SoundCloud is launching its paid subscription service, SoundCloud Go, in the UK and Ireland Tuesday, offering music fans access to its 125 million tracks for £9.99 (or €9.99) with a 30-day free trial.
The move comes hot on the heels of the service’s launch in the U.S. in March in an attempt to position it against Spotify and Apple Music globally. A free version will remain available, albeit with adverts inserted, and listeners will be able to sign up to a 30-day trial of the paid service.
The paid version will allow people to hear an expanded catalog and will facilitate offline listening.
The free version will be supported by audio advertising, in-stream native ads, promoted profiles and creator partnerships, the company says.
SoundCloud, which launched in 2008, has long been a favourite of emerging and unsigned bands and DJs looking for an online home for their music, and its embeddable widgets have been dotted among tastemaker blogs for years.
Recently, though, more high profile acts have used it to premiere music.
While the company was valued at $700 million in 2014, it’s only recently attempted to monetise its catalog and user base.
How it fares in an increasingly crowded market, dominated by Spotify, Apple Music and Tidal, which number tens of millions of subscribers between them, remains to be seen.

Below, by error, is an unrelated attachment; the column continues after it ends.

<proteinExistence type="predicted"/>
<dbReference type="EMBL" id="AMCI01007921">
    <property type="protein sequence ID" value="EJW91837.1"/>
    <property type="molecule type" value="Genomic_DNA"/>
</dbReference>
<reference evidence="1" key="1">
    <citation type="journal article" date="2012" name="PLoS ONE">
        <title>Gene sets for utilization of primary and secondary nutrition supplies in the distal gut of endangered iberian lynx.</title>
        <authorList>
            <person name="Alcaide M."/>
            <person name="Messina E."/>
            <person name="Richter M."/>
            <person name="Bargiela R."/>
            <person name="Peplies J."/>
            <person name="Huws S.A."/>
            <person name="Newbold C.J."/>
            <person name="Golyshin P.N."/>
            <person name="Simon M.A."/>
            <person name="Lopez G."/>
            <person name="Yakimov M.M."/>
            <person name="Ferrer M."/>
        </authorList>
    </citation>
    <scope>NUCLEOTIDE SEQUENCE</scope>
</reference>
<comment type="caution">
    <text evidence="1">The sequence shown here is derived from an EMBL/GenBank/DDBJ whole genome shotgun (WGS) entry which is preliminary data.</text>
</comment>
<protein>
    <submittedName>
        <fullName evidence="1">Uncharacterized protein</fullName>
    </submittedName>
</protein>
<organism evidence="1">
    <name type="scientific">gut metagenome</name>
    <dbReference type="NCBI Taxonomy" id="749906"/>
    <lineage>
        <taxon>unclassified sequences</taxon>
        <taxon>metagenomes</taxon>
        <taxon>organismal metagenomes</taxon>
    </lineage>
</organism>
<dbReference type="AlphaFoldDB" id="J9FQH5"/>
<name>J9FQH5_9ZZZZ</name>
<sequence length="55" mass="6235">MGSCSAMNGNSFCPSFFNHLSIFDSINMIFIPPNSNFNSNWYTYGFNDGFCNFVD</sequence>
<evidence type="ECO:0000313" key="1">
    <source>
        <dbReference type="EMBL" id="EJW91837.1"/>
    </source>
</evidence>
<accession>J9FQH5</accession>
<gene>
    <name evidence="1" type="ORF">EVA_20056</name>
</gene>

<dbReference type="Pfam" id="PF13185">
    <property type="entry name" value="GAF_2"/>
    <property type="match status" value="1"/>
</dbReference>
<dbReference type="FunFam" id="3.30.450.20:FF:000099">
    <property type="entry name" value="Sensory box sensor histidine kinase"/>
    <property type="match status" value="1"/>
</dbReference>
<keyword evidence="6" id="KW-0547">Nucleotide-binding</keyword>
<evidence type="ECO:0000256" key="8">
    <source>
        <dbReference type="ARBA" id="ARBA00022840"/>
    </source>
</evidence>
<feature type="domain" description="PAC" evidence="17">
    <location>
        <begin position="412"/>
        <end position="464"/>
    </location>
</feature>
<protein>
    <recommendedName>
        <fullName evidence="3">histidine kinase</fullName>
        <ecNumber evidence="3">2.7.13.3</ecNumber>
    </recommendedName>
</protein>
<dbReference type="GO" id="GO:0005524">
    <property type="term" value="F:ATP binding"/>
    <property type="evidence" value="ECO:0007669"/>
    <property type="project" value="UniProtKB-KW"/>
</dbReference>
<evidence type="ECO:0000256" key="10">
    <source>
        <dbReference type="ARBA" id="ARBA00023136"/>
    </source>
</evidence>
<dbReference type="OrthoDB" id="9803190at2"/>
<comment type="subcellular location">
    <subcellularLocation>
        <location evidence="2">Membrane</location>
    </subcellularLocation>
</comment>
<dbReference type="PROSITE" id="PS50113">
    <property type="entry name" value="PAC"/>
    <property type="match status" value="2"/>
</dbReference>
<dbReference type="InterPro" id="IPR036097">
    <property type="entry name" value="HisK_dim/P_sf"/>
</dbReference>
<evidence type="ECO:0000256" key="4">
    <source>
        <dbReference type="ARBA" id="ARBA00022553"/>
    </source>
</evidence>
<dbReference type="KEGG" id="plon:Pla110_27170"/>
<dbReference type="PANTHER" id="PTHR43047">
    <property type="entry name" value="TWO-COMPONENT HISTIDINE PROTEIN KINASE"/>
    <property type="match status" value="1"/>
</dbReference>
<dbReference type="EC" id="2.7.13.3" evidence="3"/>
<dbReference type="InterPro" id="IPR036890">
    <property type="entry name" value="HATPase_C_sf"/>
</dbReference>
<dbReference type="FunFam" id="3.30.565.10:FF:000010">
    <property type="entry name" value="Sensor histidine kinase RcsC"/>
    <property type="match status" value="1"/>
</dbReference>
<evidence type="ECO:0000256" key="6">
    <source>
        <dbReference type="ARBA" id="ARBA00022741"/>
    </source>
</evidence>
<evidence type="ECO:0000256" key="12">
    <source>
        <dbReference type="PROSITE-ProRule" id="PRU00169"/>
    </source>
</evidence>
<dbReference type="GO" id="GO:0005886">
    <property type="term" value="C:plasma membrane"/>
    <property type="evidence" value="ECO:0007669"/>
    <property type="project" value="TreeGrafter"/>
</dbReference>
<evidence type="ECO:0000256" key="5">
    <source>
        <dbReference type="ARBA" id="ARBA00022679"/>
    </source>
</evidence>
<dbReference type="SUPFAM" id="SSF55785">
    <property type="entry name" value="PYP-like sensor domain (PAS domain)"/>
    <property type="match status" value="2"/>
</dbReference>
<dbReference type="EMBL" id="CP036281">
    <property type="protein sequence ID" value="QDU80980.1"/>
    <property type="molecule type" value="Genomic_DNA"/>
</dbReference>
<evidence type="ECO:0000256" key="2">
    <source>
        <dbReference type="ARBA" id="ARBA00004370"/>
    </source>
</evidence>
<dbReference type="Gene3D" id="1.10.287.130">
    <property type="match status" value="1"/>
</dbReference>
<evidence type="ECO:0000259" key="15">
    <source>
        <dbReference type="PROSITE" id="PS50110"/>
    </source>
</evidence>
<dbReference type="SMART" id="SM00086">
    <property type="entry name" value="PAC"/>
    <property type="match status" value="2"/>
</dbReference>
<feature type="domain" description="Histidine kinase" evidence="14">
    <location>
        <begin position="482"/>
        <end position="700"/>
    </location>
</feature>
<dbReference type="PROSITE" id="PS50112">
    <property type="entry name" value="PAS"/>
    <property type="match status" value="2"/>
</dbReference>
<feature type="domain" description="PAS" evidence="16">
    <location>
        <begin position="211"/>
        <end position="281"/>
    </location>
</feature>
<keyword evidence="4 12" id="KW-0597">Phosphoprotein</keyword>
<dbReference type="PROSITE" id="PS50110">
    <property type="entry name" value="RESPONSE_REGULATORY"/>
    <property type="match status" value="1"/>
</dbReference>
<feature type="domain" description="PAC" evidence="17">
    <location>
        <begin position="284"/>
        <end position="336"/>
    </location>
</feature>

However, SoundCloud’s Alexander Ljung remains bullish. In an interview with the BBC he pointed to the platform’s usability for musicians as a key selling point.
“For artists generally, one of the things that’s special about SoundCloud is they have their own account, which they control,” he said.
“So that’s led to a different degree of authenticity. If they have an idea they went to get out to the world, a bit like Twitter, they can publish it instantly. That’s become a really powerful way for artists to connect to fans. They can’t really do that anywhere else.”
He also promised “more territories coming soon” as SoundCloud Go aims to launch in more countries. The company couldn’t provide any figures for subscription take-up in the U.S. to Mashable on Tuesday.